The Port Elliot Surf Life Saving Club's $6 million re-development is close to opening

ON PATROL: Port Elliot Surf Life Saving Club Life Member Bob Bruce and Peter Francis are excited along with other members of the coming opening of the clubrooms.
ON PATROL: Port Elliot Surf Life Saving Club Life Member Bob Bruce and Peter Francis are excited along with other members of the coming opening of the clubrooms.

The Fleurieu Peninsula has a new jewel in the crown of the coastal area with the new lifesaving, training, and function hub making waves along the coast.

After more than a decade in the making, the biggest Surf Life Saving Club (PESLSC) re-development in the state is complete.

Life Governor of the PESLSC Bob Bruce has been a member of the club since 1955 and witnessed four building projects during his time.

"The new development is fantastic for the club and our community. This will attract more members and aid keeping the beaches safer," Mr Bruce said.

"The development will be a boost for the family culture at the club and will definitely sustain the club's future.

"Seeing the development now is beyond all my expectations. It is fantastic and will service our communities for decades to come."

Boasting a new patrol and first aid area, training and change rooms, as well as a jet-ski storage area, the complete rebuild provides volunteer patrolling members state-of-the-art facilities that will sustain vital lifesaving services well into the future,

PESLSC president Peter Francis and his team have worked tirelessly on the project to make sure the local community were consulted and the design reflects what locals and tourists were asking for, fitting into the local landscape perfectly.

"I often say signing up children to surf lifesaving is an act of love and our new surf club is a gift to the community that will be able to help us safe lives right across the Encounter Coast and beyond," Mr Francis said.

Mr Francis said that the new club would allow members to assist with an expected increase in the amount of rescue callouts and has strongly supported the club to develop a specialised response group that can be called upon urgently when every second counts in an emergency.

"We have already experienced a boost in frontline volunteer lifesavers because of the club and I want to thank our members and patrolling lifesavers for their resilience during this build. They all still provided lifesaving services from two shipping containers to allow time to build this new facility that will leave a legacy for generations of lifesavers," Peter said.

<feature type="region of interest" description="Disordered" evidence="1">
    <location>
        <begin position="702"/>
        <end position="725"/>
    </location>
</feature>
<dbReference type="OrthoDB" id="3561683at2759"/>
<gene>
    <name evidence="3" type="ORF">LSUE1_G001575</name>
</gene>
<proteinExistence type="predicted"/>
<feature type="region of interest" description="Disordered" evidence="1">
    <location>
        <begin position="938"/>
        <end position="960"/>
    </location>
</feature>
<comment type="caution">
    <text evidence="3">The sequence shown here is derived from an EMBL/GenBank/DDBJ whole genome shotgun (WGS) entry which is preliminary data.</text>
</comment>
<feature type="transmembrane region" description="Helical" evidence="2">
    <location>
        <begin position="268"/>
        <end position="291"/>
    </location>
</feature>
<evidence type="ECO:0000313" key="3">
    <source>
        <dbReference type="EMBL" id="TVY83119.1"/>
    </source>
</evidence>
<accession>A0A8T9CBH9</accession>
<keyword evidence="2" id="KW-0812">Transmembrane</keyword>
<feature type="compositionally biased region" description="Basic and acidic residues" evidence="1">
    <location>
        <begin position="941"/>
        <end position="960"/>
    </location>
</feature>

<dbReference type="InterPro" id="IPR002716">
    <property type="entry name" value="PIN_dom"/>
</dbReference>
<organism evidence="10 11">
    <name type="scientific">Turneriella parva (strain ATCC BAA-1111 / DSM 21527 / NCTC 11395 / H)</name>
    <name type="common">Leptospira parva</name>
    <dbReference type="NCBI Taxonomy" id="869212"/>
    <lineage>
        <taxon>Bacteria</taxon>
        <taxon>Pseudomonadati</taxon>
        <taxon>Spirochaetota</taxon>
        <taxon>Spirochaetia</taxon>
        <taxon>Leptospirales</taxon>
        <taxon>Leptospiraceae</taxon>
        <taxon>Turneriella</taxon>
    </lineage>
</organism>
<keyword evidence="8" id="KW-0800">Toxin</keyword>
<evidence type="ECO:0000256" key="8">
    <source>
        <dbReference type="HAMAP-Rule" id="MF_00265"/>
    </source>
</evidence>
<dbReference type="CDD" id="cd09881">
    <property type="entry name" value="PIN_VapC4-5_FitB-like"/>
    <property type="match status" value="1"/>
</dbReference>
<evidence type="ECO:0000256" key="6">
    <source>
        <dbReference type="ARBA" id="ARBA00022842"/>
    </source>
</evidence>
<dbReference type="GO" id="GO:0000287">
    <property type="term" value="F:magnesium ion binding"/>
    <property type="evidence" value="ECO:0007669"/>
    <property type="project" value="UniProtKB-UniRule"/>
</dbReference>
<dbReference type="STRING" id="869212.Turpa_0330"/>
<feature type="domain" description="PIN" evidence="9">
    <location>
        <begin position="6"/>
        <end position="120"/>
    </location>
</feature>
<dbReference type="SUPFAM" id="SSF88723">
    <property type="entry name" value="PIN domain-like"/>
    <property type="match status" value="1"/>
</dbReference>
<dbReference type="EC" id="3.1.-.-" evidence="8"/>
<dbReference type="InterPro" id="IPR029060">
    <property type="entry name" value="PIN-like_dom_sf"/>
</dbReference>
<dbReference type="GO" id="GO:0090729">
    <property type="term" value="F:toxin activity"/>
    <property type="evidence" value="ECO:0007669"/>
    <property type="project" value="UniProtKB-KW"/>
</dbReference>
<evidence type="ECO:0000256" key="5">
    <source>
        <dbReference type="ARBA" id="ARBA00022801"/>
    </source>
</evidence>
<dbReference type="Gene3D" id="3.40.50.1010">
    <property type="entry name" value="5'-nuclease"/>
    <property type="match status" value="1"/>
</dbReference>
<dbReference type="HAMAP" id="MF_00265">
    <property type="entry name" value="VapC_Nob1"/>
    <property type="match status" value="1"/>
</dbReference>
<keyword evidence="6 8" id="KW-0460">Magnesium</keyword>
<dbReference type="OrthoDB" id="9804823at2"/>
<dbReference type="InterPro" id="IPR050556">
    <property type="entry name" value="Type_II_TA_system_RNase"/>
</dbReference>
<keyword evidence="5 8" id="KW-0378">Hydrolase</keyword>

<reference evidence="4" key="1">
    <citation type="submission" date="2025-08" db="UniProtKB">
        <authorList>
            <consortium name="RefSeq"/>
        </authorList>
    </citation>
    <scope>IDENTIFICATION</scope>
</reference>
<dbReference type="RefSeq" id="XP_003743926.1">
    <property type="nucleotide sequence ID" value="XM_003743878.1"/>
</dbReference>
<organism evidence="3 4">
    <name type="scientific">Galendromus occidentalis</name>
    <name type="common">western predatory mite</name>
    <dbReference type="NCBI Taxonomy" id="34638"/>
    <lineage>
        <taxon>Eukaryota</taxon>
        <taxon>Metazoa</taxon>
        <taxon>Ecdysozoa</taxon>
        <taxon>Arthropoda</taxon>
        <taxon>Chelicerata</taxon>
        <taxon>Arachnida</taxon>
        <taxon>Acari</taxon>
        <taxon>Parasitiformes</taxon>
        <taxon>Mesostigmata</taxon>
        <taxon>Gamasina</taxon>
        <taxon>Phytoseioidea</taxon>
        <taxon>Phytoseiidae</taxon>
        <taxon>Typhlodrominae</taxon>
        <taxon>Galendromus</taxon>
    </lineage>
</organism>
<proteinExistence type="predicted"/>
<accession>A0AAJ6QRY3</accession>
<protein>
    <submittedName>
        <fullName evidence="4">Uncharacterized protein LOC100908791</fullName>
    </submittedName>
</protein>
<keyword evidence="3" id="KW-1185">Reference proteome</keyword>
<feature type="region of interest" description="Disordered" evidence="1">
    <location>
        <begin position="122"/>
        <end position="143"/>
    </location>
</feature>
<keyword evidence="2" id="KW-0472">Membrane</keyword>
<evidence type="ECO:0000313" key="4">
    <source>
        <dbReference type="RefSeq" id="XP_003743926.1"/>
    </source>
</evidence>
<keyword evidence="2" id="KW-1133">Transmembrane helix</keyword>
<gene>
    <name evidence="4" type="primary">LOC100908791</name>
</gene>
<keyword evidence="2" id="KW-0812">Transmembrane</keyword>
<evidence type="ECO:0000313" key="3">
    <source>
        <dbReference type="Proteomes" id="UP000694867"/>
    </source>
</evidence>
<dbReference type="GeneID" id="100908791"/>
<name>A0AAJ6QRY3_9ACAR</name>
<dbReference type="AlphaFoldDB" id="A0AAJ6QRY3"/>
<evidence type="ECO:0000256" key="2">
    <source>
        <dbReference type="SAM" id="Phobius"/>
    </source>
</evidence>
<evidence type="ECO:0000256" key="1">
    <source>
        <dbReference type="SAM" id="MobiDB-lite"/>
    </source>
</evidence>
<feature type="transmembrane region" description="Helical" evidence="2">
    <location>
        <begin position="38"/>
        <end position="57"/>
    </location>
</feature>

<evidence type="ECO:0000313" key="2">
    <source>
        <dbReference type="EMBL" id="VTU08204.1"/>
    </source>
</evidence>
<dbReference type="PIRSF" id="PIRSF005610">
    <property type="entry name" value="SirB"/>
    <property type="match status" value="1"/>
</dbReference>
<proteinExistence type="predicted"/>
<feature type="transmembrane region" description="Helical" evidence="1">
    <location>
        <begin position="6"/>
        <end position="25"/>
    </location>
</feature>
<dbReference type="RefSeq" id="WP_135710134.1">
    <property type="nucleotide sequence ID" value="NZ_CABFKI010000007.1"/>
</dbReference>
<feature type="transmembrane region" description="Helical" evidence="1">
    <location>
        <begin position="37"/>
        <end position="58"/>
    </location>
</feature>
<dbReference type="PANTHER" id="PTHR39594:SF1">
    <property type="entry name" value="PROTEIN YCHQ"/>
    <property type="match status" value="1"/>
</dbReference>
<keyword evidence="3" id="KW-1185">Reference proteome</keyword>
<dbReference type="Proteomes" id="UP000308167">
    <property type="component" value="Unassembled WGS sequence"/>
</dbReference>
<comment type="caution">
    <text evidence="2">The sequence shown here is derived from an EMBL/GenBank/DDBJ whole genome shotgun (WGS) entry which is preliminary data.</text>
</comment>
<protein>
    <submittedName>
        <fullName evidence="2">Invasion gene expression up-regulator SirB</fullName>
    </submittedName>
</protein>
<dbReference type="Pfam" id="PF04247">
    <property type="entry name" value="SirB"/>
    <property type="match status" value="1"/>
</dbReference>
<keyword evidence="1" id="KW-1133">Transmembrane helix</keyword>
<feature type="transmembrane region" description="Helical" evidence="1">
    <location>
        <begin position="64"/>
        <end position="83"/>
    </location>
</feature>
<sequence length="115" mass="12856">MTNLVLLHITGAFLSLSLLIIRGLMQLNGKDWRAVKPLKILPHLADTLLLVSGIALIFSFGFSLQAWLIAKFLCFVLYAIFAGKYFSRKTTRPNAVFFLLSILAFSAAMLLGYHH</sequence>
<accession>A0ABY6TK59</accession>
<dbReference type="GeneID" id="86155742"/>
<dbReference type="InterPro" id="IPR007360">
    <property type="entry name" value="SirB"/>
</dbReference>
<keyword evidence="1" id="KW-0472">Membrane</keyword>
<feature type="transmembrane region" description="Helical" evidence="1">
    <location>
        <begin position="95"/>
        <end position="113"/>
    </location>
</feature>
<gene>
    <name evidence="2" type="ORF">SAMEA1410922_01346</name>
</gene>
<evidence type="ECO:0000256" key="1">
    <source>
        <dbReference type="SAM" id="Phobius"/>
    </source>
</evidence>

The local community will certainly benefit, with the club featuring a function room and café deck overlooking the magnificent Horseshoe Bay,

Fundraising efforts by the club, as well as significant contributions from the State Government, Surf Life Saving SA and the Alexandrina Council supported the project.

"Volunteer patrolling lifesavers are an essential part of providing a safe environment for swimmers to visit the beach and it was important that our regional volunteers from Port Elliot SLSC have access to the best facilities to ensure that they can keep doing what they do best - saving lives at the beach."

The new building, supported by $4.895 million from the State Government, $755,000 from the fundraising efforts of the PESLSC and $330,000 contribution from Alexandrina Council.

The new club has already become the most popular site for the iconic government subsided summer water safety program VACSWIM, with over 700 children already signed up to make a splash at the site.

South Australian builder, Partek Construction and Interiors and local architect Terry Boxall from Intro Architecture led the $6 million build, which created 20 trade jobs during construction and a further staff to be employed when the function space is complete.

As the Port Elliot community enters this exciting new stage of its club and town's history, South Australians can take part by joining as a volunteer or supporting the club. You don't have to get up every morning and train. You don't even have to get your toes wet.

Find out how

Surf Life Saving SA Season Statistics 2019-2020 - South Australian Surf Lifesavers performed; 80,033 Patrol Hours, 154 Rescues, 459 First Aid Treatments, 20,143 Preventative Actions.

Safety Messages - Swim between the flags - Surf Lifesavers and lifeguards set up patrolled areas so they can best look after you, if you are not swimming at these locations then the time to get to you could make a big difference and cost you your life.

STOP, LOOK, PLAN - (Stop - pause and see where you are. Can you see a rip or other danger | Look - are there other hazards, are there large waves or rocks, can I see if there is a patrolled area? | Plan - where you are going, is it patrolled? Do you know how to recognise dangers? What will you do if something goes wrong?

Know your limits - No-one plans to get into trouble, but it happens too often. Know your limits and those of others you are with. Too often, someone has gone to rescue someone else and it has cost them their life.

Supervise children around water - children move quicker than we would like and a drowning event is often a quiet one. Watch your children on, in and around water - not your phone!

Don't mix alcohol and swimming - Almost a quarter of all coastal drowning deaths involved alcohol and/or drugs.

Wear a lifejacket - If you are heading out boating, rock fishing or on watercraft - then please wear a lifejacket. Your safety matters.

Be sun smart - Slip, slop, slap, seek, slide. Slip on a shirt, slop on 30+ sunscreen, slap on a brimmed hat, seek shade, slide on sunglasses. Remember to reapply sunscreen every 2 hours or after swimming.

Aquatic Toys - be careful with new equipment, test it, make sure it is in good repair, check conditions before heading out, supervise kids on flotation devices.


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